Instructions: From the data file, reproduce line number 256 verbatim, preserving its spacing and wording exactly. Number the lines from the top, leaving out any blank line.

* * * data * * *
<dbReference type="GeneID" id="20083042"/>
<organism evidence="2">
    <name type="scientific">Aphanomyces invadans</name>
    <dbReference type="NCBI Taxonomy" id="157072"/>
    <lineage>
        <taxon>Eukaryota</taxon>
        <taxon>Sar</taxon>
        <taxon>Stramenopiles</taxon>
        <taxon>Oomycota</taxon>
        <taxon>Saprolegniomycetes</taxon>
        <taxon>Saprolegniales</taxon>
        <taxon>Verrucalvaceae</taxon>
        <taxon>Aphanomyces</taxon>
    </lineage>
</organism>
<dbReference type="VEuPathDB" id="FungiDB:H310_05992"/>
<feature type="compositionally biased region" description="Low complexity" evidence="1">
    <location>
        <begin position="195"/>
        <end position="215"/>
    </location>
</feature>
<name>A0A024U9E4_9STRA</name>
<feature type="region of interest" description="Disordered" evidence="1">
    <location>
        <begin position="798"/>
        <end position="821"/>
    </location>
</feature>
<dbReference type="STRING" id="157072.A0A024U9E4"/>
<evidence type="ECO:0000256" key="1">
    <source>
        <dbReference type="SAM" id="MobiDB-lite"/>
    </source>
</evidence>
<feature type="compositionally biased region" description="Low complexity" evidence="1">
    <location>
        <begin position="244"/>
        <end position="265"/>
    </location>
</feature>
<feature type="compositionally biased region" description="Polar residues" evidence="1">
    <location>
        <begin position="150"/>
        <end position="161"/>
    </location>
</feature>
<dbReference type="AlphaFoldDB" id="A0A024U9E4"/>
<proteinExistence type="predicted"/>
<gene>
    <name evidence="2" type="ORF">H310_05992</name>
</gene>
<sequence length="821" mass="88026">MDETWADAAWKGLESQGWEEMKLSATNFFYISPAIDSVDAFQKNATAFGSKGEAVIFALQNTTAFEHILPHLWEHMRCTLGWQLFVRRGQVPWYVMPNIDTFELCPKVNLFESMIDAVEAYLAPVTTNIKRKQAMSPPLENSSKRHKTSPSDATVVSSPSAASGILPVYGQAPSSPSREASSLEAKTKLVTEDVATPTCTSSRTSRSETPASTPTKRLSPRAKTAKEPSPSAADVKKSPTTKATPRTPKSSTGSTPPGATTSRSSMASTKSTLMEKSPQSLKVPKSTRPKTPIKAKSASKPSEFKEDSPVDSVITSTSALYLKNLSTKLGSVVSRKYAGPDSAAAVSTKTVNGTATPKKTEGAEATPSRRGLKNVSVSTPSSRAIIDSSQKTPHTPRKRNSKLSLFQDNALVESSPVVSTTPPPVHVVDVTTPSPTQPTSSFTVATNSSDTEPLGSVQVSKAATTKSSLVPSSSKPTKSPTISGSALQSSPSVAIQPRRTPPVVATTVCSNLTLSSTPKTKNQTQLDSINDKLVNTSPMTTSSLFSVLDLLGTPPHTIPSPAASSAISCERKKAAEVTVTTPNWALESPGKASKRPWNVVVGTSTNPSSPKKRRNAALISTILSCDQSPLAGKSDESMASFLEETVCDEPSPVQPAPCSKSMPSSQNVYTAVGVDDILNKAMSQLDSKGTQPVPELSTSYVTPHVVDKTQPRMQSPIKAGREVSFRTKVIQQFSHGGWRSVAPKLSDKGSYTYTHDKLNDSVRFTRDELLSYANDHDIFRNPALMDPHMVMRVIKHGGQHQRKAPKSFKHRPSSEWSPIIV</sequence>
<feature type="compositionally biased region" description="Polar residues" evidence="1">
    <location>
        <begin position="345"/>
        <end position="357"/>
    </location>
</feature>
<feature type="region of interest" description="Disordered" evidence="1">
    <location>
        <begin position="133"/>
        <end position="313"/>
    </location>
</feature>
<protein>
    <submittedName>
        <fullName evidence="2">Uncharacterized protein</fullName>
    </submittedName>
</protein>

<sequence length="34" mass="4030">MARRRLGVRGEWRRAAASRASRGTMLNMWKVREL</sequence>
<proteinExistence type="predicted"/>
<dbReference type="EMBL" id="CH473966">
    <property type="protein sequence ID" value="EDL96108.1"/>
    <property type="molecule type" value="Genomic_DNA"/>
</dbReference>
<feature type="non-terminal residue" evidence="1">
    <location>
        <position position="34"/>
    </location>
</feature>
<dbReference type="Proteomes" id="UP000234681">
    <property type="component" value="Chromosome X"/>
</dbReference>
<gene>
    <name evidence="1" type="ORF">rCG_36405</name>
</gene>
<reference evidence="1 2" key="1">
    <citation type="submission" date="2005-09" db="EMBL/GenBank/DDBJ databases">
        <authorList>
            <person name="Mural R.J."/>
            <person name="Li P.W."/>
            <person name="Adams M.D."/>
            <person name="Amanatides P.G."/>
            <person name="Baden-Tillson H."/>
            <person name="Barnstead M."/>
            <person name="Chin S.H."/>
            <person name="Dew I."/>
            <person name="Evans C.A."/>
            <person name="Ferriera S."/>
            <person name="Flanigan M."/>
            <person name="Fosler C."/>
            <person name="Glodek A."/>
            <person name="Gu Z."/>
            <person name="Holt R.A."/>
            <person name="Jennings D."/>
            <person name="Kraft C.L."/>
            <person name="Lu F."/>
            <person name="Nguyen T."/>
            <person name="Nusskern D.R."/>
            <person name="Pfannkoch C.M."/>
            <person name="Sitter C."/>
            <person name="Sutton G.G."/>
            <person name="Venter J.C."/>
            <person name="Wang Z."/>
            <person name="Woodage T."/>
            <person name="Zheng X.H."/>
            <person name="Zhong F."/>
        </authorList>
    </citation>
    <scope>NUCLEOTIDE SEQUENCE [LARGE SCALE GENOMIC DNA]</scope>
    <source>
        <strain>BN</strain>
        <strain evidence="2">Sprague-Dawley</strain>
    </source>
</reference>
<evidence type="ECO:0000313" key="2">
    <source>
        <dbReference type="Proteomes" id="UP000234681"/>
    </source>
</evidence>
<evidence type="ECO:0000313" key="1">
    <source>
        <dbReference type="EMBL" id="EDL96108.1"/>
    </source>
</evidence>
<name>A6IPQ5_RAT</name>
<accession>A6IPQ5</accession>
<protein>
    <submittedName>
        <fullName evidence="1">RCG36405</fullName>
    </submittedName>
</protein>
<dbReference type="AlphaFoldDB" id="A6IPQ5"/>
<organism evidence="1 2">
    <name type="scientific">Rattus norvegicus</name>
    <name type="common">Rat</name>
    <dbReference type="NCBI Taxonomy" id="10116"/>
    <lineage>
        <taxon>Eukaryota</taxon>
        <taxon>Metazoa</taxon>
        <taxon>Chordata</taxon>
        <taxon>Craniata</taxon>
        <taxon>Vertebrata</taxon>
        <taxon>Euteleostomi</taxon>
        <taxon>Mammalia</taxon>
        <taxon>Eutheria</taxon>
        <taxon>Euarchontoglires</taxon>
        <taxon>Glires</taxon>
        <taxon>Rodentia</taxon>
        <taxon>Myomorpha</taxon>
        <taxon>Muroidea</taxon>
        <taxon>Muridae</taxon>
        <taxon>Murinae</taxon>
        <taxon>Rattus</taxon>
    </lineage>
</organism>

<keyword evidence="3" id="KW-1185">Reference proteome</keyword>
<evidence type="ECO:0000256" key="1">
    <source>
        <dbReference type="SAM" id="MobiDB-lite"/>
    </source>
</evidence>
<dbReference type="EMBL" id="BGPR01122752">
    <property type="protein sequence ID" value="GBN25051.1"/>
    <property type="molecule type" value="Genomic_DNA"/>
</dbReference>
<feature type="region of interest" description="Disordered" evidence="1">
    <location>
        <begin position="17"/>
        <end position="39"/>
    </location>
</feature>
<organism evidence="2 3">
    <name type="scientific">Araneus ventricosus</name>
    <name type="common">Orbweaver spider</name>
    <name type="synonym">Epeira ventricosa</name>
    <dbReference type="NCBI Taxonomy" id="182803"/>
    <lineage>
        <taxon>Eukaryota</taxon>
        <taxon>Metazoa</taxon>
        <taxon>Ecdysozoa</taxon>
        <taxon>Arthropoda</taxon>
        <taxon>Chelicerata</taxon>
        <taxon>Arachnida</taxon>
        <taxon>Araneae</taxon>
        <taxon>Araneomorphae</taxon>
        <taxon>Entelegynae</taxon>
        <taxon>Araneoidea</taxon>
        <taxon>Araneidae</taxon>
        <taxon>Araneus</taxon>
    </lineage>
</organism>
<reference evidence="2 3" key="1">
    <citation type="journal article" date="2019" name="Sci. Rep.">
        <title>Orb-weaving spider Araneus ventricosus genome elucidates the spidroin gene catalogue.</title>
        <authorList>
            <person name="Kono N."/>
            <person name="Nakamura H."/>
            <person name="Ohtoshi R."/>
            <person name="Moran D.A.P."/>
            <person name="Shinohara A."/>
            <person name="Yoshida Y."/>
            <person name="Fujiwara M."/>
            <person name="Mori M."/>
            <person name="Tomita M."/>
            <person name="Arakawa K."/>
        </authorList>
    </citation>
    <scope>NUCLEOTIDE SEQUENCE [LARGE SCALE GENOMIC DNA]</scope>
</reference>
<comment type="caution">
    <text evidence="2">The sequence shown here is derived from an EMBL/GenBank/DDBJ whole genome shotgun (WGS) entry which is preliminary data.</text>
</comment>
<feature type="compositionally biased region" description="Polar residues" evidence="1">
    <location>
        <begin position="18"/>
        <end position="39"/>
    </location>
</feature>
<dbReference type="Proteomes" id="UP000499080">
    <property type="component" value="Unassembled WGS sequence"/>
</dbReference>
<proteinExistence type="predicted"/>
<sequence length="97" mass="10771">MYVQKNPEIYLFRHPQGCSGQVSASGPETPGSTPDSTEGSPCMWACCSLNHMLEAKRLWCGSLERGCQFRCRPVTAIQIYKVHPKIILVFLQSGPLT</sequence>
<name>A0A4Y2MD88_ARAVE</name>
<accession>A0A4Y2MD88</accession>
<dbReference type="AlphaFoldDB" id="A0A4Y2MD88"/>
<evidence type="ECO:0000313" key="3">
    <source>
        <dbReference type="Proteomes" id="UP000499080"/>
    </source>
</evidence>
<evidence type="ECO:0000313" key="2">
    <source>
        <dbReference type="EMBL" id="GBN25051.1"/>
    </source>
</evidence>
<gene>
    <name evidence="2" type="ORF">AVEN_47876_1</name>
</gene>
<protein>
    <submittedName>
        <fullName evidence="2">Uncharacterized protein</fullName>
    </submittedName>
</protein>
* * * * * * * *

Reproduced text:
</protein>